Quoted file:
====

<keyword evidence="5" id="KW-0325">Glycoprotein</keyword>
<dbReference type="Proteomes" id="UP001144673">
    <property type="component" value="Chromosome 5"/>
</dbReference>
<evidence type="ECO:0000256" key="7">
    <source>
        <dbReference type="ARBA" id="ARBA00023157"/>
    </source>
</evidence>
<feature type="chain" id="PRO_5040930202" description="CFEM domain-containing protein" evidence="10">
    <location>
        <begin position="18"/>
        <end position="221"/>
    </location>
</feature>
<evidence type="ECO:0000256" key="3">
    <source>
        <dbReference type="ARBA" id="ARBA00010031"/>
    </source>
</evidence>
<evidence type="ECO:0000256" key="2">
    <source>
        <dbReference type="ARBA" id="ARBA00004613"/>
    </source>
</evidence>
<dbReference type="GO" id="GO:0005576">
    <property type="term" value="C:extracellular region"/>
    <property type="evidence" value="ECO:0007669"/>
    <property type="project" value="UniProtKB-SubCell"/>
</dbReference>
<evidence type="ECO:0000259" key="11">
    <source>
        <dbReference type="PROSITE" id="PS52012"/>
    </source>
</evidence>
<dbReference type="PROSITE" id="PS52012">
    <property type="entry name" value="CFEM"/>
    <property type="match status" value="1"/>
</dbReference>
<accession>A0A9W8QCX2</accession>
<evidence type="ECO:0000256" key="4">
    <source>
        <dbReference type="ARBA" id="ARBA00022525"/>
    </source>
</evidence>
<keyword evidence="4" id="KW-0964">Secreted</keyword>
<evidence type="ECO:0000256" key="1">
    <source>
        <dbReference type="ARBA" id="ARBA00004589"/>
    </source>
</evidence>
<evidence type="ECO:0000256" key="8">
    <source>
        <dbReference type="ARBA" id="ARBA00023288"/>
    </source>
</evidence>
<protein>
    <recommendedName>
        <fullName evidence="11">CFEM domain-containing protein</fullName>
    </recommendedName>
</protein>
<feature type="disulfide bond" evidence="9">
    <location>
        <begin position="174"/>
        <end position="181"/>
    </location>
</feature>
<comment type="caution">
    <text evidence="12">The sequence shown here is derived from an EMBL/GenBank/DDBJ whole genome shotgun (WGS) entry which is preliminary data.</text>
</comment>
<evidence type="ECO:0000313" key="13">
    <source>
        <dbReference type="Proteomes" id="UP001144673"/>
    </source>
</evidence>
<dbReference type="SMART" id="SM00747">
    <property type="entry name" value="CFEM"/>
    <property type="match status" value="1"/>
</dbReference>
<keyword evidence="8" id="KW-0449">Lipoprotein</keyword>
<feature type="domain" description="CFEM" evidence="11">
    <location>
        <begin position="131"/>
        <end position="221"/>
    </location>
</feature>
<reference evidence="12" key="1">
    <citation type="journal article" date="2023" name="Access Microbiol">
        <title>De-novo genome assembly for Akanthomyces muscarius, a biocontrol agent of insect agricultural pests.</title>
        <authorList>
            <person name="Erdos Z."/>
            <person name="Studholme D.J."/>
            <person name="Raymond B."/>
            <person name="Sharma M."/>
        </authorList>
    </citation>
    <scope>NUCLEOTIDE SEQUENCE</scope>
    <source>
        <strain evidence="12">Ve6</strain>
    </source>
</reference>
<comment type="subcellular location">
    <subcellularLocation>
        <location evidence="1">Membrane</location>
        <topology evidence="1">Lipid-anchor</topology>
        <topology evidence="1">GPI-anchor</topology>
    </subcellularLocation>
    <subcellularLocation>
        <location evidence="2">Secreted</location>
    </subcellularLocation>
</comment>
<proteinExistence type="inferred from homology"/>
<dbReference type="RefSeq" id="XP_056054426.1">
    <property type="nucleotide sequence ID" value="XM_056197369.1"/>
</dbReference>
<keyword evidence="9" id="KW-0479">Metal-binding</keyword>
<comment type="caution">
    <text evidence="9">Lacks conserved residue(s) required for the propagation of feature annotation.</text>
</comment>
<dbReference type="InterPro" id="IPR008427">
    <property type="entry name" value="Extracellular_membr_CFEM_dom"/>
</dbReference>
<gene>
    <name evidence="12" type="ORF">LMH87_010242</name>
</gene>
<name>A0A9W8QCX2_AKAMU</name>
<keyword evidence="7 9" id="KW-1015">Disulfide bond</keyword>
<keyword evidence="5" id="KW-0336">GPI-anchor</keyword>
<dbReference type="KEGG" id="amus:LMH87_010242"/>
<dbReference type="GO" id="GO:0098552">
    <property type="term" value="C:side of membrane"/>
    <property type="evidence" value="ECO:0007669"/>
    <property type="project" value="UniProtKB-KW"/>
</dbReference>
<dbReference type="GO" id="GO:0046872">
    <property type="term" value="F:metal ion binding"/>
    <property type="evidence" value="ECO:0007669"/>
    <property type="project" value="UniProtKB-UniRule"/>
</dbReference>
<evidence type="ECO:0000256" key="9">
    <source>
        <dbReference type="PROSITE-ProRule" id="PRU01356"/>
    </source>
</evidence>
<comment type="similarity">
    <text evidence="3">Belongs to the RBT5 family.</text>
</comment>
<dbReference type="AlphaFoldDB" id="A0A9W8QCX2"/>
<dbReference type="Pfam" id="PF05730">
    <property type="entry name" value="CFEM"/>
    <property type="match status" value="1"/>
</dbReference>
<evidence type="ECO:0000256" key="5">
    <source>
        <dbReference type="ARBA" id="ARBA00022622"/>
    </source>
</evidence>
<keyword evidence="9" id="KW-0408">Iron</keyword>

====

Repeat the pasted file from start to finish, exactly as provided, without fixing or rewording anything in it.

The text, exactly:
<keyword evidence="5" id="KW-0325">Glycoprotein</keyword>
<dbReference type="Proteomes" id="UP001144673">
    <property type="component" value="Chromosome 5"/>
</dbReference>
<evidence type="ECO:0000256" key="7">
    <source>
        <dbReference type="ARBA" id="ARBA00023157"/>
    </source>
</evidence>
<feature type="chain" id="PRO_5040930202" description="CFEM domain-containing protein" evidence="10">
    <location>
        <begin position="18"/>
        <end position="221"/>
    </location>
</feature>
<evidence type="ECO:0000256" key="3">
    <source>
        <dbReference type="ARBA" id="ARBA00010031"/>
    </source>
</evidence>
<evidence type="ECO:0000256" key="2">
    <source>
        <dbReference type="ARBA" id="ARBA00004613"/>
    </source>
</evidence>
<dbReference type="GO" id="GO:0005576">
    <property type="term" value="C:extracellular region"/>
    <property type="evidence" value="ECO:0007669"/>
    <property type="project" value="UniProtKB-SubCell"/>
</dbReference>
<evidence type="ECO:0000259" key="11">
    <source>
        <dbReference type="PROSITE" id="PS52012"/>
    </source>
</evidence>
<dbReference type="PROSITE" id="PS52012">
    <property type="entry name" value="CFEM"/>
    <property type="match status" value="1"/>
</dbReference>
<accession>A0A9W8QCX2</accession>
<evidence type="ECO:0000256" key="4">
    <source>
        <dbReference type="ARBA" id="ARBA00022525"/>
    </source>
</evidence>
<keyword evidence="4" id="KW-0964">Secreted</keyword>
<evidence type="ECO:0000256" key="1">
    <source>
        <dbReference type="ARBA" id="ARBA00004589"/>
    </source>
</evidence>
<evidence type="ECO:0000256" key="8">
    <source>
        <dbReference type="ARBA" id="ARBA00023288"/>
    </source>
</evidence>
<protein>
    <recommendedName>
        <fullName evidence="11">CFEM domain-containing protein</fullName>
    </recommendedName>
</protein>
<feature type="disulfide bond" evidence="9">
    <location>
        <begin position="174"/>
        <end position="181"/>
    </location>
</feature>
<comment type="caution">
    <text evidence="12">The sequence shown here is derived from an EMBL/GenBank/DDBJ whole genome shotgun (WGS) entry which is preliminary data.</text>
</comment>
<evidence type="ECO:0000313" key="13">
    <source>
        <dbReference type="Proteomes" id="UP001144673"/>
    </source>
</evidence>
<dbReference type="SMART" id="SM00747">
    <property type="entry name" value="CFEM"/>
    <property type="match status" value="1"/>
</dbReference>
<keyword evidence="8" id="KW-0449">Lipoprotein</keyword>
<feature type="domain" description="CFEM" evidence="11">
    <location>
        <begin position="131"/>
        <end position="221"/>
    </location>
</feature>
<reference evidence="12" key="1">
    <citation type="journal article" date="2023" name="Access Microbiol">
        <title>De-novo genome assembly for Akanthomyces muscarius, a biocontrol agent of insect agricultural pests.</title>
        <authorList>
            <person name="Erdos Z."/>
            <person name="Studholme D.J."/>
            <person name="Raymond B."/>
            <person name="Sharma M."/>
        </authorList>
    </citation>
    <scope>NUCLEOTIDE SEQUENCE</scope>
    <source>
        <strain evidence="12">Ve6</strain>
    </source>
</reference>
<comment type="subcellular location">
    <subcellularLocation>
        <location evidence="1">Membrane</location>
        <topology evidence="1">Lipid-anchor</topology>
        <topology evidence="1">GPI-anchor</topology>
    </subcellularLocation>
    <subcellularLocation>
        <location evidence="2">Secreted</location>
    </subcellularLocation>
</comment>
<proteinExistence type="inferred from homology"/>
<dbReference type="RefSeq" id="XP_056054426.1">
    <property type="nucleotide sequence ID" value="XM_056197369.1"/>
</dbReference>
<keyword evidence="9" id="KW-0479">Metal-binding</keyword>
<comment type="caution">
    <text evidence="9">Lacks conserved residue(s) required for the propagation of feature annotation.</text>
</comment>
<dbReference type="InterPro" id="IPR008427">
    <property type="entry name" value="Extracellular_membr_CFEM_dom"/>
</dbReference>
<gene>
    <name evidence="12" type="ORF">LMH87_010242</name>
</gene>
<name>A0A9W8QCX2_AKAMU</name>
<keyword evidence="7 9" id="KW-1015">Disulfide bond</keyword>
<keyword evidence="5" id="KW-0336">GPI-anchor</keyword>
<dbReference type="KEGG" id="amus:LMH87_010242"/>
<dbReference type="GO" id="GO:0098552">
    <property type="term" value="C:side of membrane"/>
    <property type="evidence" value="ECO:0007669"/>
    <property type="project" value="UniProtKB-KW"/>
</dbReference>
<dbReference type="GO" id="GO:0046872">
    <property type="term" value="F:metal ion binding"/>
    <property type="evidence" value="ECO:0007669"/>
    <property type="project" value="UniProtKB-UniRule"/>
</dbReference>
<evidence type="ECO:0000256" key="9">
    <source>
        <dbReference type="PROSITE-ProRule" id="PRU01356"/>
    </source>
</evidence>
<comment type="similarity">
    <text evidence="3">Belongs to the RBT5 family.</text>
</comment>
<dbReference type="AlphaFoldDB" id="A0A9W8QCX2"/>
<dbReference type="Pfam" id="PF05730">
    <property type="entry name" value="CFEM"/>
    <property type="match status" value="1"/>
</dbReference>
<evidence type="ECO:0000256" key="5">
    <source>
        <dbReference type="ARBA" id="ARBA00022622"/>
    </source>
</evidence>
<keyword evidence="9" id="KW-0408">Iron</keyword>